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If an Insured Landlord’s Alleged Faulty Workmanship Causes Damage to a Tenant’s Property, Is It Covered? (PA)

August 2, 2019

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<p style="text-align: justify;">Recently, in <a href=""><em>Pennsylvania-Manufacturers-Indemnity-Company-v.-Pottstown-Industrial-Complex-LP</em></a>, the Superior Court of Pennsylvania analyzed whether insurer, Pennsylvania Manufacturers Indemnity Company (“PMA”), was permitted as a matter of law to disclaim coverage to its insured, Pottstown Industrial Complex LP (“PIC”), for claims filed against PIC by PIC’s tenant, The Pride Group (“Pride”) (“Underlying Lawsuit”).</p>
<p style="text-align: justify;">According to the complaint in the Underlying Lawsuit, on four separate occasions, property, Pride leased from PIC, flooded causing over $700,000 in damages to Pride’s inventory. Pride claimed the water damage occurred because PIC failed to uphold its obligations under the lease to keep the roof in good repair. In the complaint, Pride only alleged a claim for breach of contract – yet, Pride did plead PIC was negligent for failing to properly maintain and repair the Property’s roof.</p>
<p style="text-align: justify;">After PMA received notice of the Underlying Lawsuit, PMA agreed to defend PIC subject to a reservation of rights. However, PMA then commenced the instant declaratory judgement action. After the close of pleadings, PMA filed a motion for judgment on the pleadings. Upon review, the trial court agreed with PMA holding PMA was not obligated to defend or indemnify PIC for the Underlying Lawsuit because Pride’s allegations of inadequate roof repairs equated to claims of faulty workmanship; therefore, the trial court held the alleged water damage did not constitute an “occurrence” as defined by the commercial general liability policy.</p>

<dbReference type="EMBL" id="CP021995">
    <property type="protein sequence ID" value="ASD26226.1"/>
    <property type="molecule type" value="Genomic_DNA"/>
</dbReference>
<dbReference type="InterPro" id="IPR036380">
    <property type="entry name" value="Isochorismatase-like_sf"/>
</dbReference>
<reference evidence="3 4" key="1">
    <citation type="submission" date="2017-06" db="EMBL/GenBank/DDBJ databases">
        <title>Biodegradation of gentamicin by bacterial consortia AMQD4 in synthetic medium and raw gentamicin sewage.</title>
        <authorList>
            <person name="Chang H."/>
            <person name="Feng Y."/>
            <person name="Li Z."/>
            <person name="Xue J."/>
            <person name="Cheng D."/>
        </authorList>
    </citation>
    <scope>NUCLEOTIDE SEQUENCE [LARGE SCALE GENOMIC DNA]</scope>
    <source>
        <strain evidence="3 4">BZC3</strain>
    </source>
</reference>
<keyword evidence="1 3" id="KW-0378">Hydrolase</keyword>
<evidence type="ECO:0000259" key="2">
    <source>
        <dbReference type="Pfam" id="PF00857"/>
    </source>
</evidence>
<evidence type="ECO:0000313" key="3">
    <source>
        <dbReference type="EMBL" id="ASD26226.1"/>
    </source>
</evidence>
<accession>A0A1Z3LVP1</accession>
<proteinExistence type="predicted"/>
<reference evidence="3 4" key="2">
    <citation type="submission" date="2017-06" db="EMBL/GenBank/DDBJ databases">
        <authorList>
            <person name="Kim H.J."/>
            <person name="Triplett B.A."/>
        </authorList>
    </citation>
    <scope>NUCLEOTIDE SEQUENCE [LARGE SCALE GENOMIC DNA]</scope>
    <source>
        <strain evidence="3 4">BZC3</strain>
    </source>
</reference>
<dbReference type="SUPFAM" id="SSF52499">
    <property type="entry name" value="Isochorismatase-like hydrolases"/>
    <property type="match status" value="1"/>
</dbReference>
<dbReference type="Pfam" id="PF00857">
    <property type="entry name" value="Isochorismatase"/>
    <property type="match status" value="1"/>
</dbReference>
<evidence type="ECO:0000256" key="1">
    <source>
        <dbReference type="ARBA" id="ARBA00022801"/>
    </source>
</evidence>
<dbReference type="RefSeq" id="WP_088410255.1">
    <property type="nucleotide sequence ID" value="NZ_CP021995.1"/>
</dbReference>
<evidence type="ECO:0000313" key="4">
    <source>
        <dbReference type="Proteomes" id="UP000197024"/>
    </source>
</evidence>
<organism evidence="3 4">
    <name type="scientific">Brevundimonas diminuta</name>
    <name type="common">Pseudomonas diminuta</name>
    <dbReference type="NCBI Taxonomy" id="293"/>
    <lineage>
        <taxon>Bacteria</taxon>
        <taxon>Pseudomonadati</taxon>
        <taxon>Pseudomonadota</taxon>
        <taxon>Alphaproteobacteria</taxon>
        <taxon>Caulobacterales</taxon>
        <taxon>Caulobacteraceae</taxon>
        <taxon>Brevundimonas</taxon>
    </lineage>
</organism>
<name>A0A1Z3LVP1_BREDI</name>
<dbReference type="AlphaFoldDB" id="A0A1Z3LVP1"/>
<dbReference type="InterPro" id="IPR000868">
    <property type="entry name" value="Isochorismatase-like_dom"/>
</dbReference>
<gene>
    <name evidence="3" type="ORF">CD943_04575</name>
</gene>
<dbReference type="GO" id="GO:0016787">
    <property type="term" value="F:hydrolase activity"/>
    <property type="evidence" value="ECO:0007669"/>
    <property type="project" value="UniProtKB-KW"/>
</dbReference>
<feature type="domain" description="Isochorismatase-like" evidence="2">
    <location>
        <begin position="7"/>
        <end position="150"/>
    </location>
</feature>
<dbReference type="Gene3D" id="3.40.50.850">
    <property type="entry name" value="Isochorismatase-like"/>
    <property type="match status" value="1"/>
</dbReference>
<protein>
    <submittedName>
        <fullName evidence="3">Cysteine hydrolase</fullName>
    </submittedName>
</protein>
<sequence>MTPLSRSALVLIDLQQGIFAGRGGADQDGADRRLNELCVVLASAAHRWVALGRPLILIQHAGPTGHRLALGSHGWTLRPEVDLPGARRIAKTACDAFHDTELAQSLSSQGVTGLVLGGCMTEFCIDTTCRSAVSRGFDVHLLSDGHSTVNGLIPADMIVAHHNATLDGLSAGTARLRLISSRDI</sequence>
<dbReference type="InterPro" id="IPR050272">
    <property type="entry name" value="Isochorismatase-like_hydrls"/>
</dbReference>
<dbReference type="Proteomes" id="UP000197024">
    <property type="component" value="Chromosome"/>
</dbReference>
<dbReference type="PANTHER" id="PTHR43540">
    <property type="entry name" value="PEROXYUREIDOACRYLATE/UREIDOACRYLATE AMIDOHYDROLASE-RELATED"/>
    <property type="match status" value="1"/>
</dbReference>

<p style="text-align: justify;">Subsequently, PIC appealed, forcing the Superior Court to analyze whether the policy provided coverage for property damage to Pride’s property caused by faulty workmanship. The Superior Court held a claim of faulty workmanship, on its own, does not constitute an “occurrence”, especially where the only property damaged is, inter alia, “property that the insured supplied or on which it worked”. With this legal foundation in mind, and based on the case’s unique factual pattern, the Superior Court determined that since Pride sought to recover damage to its own property, which was stored at PIC’s property, Pride’s claim constituted an “occurrence.” In doing so, the Superior Court reasoned the property damage sustained by Pride was an accident – i.e., an “unexpected and undesirable event”. Although the Superior Curt noted the Underlying Lawsuit only asserted a breach of contract claim, the Superior Court stressed the factual allegations in the Underlying Lawsuit “determine whether the claims are within the coverage of an insurance policy, not the label of the cause of action selected by the underlying plaintiff.”</p>
<p style="text-align: justify;">In sum, the Superior Court’s holding is a reminder that, in the context of determining coverage, it is important to look beyond the labels of the claims and truly evaluate all factual allegations.</p>
<p style="text-align: justify;">Thanks to Lauren Berenbaum for her contribution to this post. Please email <a href="">Vito A. Pinto</a> with any questions.</p>


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